This ground reality is ever-present and pervasive, yet oddly hard to recognize. No recognition is necessary for a successful human life, yet without it many people experience a sense of loss and alienation or intuit that something of consequence is missing. We invent grail quests and ladders to heaven, strategies for enlightenment or redemption, to address the perceived deficit. These in turn tend to become displacement mechanisms, deflecting us from the very goal we seek. The direct approach points us back to our immediate experience. Peter Russell uses words like ‘being’ and ‘awareness’ – suggesting indeed that that latter might also be turned into a doing word: ‘awareing’. Process terms better express both the movement of experience and the stillness within it. Ursula Le Guin does the same with ‘Taoing’ (6).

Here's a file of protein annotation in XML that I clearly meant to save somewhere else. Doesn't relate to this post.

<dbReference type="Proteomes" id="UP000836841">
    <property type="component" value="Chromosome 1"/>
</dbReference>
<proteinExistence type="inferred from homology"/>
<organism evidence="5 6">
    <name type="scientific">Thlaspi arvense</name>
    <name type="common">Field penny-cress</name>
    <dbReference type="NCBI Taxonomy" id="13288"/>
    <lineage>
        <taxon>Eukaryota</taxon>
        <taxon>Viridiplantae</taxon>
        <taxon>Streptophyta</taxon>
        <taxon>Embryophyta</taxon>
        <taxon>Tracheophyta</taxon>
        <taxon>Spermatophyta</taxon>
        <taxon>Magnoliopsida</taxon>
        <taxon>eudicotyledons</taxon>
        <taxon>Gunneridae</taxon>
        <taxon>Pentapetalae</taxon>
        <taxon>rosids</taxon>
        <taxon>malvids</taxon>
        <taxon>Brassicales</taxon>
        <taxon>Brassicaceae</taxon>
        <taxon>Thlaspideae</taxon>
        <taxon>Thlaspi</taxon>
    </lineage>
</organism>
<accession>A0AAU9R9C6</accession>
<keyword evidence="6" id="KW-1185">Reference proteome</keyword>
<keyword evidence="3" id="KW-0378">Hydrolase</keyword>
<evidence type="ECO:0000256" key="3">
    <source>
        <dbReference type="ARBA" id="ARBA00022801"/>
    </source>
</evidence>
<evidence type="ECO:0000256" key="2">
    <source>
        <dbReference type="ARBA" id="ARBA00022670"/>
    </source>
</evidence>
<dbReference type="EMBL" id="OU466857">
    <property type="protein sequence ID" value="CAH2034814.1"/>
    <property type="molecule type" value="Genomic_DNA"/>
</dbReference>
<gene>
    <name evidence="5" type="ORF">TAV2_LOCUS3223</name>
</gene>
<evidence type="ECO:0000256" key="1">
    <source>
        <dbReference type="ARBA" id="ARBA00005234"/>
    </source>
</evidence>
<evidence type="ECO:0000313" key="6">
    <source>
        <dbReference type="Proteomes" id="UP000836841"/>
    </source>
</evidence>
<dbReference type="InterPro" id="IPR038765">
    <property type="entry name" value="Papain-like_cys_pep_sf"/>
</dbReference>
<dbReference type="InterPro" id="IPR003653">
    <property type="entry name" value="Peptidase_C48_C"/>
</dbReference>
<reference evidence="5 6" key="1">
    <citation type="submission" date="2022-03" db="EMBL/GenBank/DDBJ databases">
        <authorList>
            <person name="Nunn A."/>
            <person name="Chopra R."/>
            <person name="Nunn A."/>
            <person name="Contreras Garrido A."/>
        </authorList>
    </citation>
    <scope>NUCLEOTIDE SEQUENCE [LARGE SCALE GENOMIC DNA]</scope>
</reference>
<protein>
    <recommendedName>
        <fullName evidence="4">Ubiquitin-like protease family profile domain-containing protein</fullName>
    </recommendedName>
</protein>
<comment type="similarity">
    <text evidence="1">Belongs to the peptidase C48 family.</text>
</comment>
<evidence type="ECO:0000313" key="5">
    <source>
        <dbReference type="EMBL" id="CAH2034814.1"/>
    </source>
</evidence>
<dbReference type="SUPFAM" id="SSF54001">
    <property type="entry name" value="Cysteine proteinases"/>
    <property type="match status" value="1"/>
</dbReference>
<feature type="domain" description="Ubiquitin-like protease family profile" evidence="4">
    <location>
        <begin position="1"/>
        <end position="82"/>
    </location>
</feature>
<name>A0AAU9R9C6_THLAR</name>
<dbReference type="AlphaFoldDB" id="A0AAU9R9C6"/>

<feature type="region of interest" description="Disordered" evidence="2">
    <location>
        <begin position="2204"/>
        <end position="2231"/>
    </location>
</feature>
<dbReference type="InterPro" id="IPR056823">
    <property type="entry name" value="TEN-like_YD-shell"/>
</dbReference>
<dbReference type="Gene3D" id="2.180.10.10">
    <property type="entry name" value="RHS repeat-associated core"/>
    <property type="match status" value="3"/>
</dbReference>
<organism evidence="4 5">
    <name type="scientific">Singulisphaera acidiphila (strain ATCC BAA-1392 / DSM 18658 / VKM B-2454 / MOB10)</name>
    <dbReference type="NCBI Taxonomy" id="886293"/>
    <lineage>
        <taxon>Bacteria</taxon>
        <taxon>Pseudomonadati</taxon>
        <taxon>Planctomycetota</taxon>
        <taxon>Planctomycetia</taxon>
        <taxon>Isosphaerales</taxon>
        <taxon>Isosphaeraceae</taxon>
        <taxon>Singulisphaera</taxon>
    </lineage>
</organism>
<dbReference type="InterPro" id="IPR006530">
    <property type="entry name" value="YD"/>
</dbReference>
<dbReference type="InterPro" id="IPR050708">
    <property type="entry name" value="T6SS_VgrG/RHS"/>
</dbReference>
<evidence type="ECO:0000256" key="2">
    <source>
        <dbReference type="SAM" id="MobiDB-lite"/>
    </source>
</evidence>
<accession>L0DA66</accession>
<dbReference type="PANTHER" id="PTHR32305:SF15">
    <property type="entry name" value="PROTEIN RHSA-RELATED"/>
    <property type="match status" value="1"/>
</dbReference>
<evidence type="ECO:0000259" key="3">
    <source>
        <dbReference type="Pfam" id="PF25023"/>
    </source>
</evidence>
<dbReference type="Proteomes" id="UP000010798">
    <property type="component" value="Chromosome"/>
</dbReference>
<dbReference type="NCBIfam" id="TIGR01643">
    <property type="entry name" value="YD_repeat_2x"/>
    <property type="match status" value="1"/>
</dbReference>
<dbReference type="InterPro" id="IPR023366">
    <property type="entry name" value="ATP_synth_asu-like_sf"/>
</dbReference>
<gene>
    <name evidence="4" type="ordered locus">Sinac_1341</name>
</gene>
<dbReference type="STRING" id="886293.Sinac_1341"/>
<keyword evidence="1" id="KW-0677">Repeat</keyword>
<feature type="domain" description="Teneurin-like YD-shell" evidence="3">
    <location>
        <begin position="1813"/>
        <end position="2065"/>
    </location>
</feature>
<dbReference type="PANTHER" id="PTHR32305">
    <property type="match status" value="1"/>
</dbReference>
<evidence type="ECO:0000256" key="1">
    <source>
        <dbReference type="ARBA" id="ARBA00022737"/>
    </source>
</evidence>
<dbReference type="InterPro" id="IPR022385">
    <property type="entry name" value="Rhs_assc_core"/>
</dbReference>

As a term, I find ‘resting in being’ useful in guiding me into contemplative awareing. I feel opened, energized and expanded. My centre of gravity shifts. I feel porous, spacious, held within the whole: here, now and home. The years of contemplative inquiry have boiled down to this. It is the stance I am taking away. My remaining sense of inquiry concerns the influence of this stance on the rest of my life and I will look at this in another post.

(1) Spirit of Now website peterrussell.com

(2) https://www.scienceandnonduality.com

(3) The Upanishads Introduced and translated by Eknath Easwaran Blue Mountain Center of Meditation, CA: Niligri Press, 2007 (2nd  ed.)

(4)  https://www.dharmaocean.org/

(5)  https://contemplativeinquiry.wordpress.com/2016/01/29/book-review-not-i-not-other-than-i/